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Spending Limit Neutered by Crafty Lawmakers

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By Lowell L. Kalapa
(Released on 8/2/09)

In a recent meeting of the state’s Council on Revenues where members were tasked with estimating total state personal income, members asked how significant their estimate would be and the impact it would have in calculating the state’s general fund expenditure ceiling.

Noting that the federal government would be issuing more definitive estimates of Hawaii’s total personal income later in the year, members pondered whether or not they should just stay with their earlier estimates until such time the federal government issued its latest assessment of the state’s personal income.

Upon learning that state general fund spending had not even approached the spending limit in recent years, providing an ample margin, the Council members chose to keep their earlier estimate of the total personal income. However, their curiosity was piqued as to why spending remained well within the limit. One member thought that it was because a lack of revenues prevented lawmakers from going over the limit, but another pointed out that until this year, there was strong revenue growth so that couldn’t be the reason why the spending limit was not being challenged.

It was pointed out that over the years, especially during the last downturn of the mid-1990’s, state department heads were directed to find ways of making their operations self-sustaining as general fund tax collections along with the state’s economy were faltering. As a result, departments who could, resorted to charging fees for services they provided specific constituencies. By far, the departments of health and commerce and consumer affairs outstripped other departments when it came to user fees and charges. On the other hand, the department of land and natural resources (DLNR) was the beneficiary of a tax that originally was a general fund receipt. The tax was increased and earmarked for the natural area reserve program of DLNR.

As a result, more and more programs fell off the general fund table and were run with special funds. Thus, what may have been a general fund financed program in the past suddenly was being paid with special funds. This means the general funds that used to pay for those programs were now freed up for the expansion of existing programs or for the creation of new programs or services. Thus, state government was allowed to grow despite not exceeding the constitutional general fund ceiling.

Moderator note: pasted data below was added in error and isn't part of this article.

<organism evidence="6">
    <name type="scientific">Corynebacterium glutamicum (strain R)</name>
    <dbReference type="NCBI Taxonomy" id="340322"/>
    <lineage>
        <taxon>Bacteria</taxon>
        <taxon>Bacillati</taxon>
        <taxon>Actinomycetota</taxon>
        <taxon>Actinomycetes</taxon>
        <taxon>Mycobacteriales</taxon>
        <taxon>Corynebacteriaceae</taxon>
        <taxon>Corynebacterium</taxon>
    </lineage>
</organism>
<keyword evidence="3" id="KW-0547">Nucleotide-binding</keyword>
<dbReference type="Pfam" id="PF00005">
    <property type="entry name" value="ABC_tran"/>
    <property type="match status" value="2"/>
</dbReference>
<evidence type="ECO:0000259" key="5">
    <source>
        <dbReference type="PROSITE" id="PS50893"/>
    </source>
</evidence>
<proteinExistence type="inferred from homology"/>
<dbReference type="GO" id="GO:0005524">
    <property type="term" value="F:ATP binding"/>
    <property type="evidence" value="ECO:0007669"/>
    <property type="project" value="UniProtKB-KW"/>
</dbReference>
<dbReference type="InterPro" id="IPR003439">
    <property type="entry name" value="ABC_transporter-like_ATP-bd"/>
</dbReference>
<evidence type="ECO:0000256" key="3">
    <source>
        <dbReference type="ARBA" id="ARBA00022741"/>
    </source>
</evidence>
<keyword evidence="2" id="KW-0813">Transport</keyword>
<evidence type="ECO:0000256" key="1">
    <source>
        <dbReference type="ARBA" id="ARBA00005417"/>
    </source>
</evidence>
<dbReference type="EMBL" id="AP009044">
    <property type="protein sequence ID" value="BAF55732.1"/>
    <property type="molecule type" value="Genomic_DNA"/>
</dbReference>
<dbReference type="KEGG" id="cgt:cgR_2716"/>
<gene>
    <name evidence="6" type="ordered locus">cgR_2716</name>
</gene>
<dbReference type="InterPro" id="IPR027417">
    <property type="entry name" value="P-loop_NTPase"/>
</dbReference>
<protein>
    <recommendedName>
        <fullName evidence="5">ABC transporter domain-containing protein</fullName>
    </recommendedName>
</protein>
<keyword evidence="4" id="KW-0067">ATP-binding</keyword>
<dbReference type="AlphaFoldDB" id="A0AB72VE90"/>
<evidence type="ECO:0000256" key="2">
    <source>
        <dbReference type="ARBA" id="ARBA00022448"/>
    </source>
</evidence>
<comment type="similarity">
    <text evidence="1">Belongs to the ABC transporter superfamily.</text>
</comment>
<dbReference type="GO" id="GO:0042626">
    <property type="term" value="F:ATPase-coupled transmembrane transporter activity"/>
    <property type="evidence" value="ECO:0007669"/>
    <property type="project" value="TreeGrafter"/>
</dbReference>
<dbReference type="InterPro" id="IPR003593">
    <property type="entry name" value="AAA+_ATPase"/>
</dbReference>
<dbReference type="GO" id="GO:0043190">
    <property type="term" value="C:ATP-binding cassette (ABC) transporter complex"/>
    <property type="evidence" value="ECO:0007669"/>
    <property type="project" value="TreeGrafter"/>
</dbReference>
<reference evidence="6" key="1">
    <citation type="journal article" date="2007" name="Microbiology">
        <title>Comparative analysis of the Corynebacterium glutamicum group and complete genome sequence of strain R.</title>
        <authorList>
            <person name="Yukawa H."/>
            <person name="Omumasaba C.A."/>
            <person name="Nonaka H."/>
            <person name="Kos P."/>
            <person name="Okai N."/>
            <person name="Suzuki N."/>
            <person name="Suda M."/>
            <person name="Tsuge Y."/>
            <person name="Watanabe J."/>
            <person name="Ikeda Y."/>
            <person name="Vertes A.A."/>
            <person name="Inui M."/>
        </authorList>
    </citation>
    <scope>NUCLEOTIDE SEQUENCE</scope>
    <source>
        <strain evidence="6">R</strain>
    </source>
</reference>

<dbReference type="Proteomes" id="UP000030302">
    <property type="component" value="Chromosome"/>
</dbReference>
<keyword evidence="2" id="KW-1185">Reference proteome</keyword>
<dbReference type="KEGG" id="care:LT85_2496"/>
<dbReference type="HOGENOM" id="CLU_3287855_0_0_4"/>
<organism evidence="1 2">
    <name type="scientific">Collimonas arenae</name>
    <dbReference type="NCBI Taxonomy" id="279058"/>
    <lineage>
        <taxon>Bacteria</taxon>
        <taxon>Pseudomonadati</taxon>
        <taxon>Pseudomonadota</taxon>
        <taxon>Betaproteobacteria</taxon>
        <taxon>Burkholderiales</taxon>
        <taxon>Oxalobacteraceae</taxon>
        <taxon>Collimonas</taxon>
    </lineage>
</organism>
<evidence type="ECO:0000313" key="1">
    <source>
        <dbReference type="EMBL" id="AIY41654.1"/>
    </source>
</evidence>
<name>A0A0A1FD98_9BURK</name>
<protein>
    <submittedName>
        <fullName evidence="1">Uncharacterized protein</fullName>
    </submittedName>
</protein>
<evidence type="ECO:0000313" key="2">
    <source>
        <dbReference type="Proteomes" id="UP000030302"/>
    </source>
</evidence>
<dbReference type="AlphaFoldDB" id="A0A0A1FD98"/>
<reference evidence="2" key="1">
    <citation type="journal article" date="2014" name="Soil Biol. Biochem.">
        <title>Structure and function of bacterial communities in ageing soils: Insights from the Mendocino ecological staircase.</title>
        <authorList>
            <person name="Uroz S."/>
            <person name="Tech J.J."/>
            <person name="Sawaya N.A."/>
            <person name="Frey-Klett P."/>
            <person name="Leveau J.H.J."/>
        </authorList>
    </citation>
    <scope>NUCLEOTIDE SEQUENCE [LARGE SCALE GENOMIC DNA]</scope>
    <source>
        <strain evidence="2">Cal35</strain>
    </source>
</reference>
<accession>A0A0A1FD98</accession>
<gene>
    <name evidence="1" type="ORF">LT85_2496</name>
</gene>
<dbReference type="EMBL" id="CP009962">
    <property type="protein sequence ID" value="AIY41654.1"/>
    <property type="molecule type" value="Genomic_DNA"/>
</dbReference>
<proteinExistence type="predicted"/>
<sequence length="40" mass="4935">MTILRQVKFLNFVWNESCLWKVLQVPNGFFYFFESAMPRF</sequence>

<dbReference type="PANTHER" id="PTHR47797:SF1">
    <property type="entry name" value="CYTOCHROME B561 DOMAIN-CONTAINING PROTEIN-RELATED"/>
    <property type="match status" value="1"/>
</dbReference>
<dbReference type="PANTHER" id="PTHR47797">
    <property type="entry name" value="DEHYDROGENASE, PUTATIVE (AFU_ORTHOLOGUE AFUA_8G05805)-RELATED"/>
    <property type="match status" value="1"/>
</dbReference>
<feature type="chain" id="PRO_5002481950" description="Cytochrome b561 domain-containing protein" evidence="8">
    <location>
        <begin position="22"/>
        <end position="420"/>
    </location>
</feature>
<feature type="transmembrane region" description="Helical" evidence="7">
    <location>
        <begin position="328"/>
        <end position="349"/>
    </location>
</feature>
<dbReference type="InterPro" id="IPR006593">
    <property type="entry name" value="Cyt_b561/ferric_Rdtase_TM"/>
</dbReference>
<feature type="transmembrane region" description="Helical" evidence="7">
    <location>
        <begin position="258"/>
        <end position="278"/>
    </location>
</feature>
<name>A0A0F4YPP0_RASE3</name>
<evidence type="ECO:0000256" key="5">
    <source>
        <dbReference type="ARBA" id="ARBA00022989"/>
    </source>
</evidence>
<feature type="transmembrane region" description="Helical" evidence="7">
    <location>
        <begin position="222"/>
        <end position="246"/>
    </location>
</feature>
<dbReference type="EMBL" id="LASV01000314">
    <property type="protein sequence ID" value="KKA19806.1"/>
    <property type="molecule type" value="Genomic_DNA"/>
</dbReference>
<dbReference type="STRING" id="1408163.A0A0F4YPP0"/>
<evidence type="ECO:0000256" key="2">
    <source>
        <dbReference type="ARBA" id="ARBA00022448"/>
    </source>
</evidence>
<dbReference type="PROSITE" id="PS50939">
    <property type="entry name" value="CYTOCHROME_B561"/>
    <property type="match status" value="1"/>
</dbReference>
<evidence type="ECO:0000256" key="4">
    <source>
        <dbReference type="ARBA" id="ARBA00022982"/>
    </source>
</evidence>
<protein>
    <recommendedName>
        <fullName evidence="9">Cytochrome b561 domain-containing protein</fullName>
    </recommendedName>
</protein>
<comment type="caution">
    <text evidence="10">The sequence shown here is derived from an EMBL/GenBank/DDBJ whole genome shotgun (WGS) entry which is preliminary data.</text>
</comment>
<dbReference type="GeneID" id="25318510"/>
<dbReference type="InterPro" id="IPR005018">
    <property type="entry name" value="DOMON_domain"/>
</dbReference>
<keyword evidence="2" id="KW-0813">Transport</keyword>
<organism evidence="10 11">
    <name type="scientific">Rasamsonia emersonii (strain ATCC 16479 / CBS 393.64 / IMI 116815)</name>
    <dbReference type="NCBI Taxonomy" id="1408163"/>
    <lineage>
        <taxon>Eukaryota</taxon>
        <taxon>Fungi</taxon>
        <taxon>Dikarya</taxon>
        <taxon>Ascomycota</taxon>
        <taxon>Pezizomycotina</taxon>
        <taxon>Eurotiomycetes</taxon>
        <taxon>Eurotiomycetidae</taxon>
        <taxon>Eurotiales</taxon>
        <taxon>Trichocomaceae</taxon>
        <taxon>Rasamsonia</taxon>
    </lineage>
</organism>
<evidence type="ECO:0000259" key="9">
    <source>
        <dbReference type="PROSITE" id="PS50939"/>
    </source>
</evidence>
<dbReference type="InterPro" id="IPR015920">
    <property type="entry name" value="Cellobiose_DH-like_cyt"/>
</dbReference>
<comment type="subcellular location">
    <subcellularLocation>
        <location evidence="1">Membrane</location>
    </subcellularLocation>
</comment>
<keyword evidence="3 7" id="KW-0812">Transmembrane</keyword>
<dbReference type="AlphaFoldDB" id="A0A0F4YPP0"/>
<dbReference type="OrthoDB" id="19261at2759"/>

The rule of the general fund ceiling is that state government cannot grow any faster than the growth in the state’s economy and is based on the logic that government should be allowed to grow, but no faster than the growth in the economy which must fund that growth in government. It was reasoned that if government grew faster than the growth in the state’s economy, then more and more of the economic wealth would have to be directed toward state government.

But the framers the 1978 State Constitution never imagined that lawmakers and administrators would be so crafty that they could find a way around the limitation on general fund expenditures by using new user fees and charges and depositing them into special funds to pay for programs that were once general-fund financed. For example, the program known as environmental protection in the state budget which includes the department of land and natural resources used general funds to fund 20% of its program costs and 11% in special funds for the fiscal year 1999. For the fiscal year 2010, only 5% of its program costs will be paid with general funds while 22% will come from special funds.

In the area of Individual Rights, which includes the operations of the department of commerce and consumer affairs, 21% of program costs were paid in general funds and 54% was funded through special funds for the fiscal year 1999. The percentage changed for the fiscal year 2010 when only 15% of the program costs will be funded with general funds while 81% will be funded with special funds.

If one were to go back and unravel all the shifts of funding sources from general funds to special funds, one is sure to find that had those programs that are now funded with special funds continued to be funded with general funds, one would, no doubt, find that state government has indeed grown faster than the growth in the state’s economy. Using special funds to underwrite programs that were formerly financed with general funds created the illusion that state government had not grown faster than the state’s economy. Unfortunately, that is not true and has contributed to Hawaii’s current fiscal dilemma.

Lowell L. Kalapa is the president of the Tax Foundation of Hawaii. Mr. Kalapa’s commentary is printed each week in the Maui News, West Hawaii Today, Garden Isle News, and the HawaiiReporter.com.

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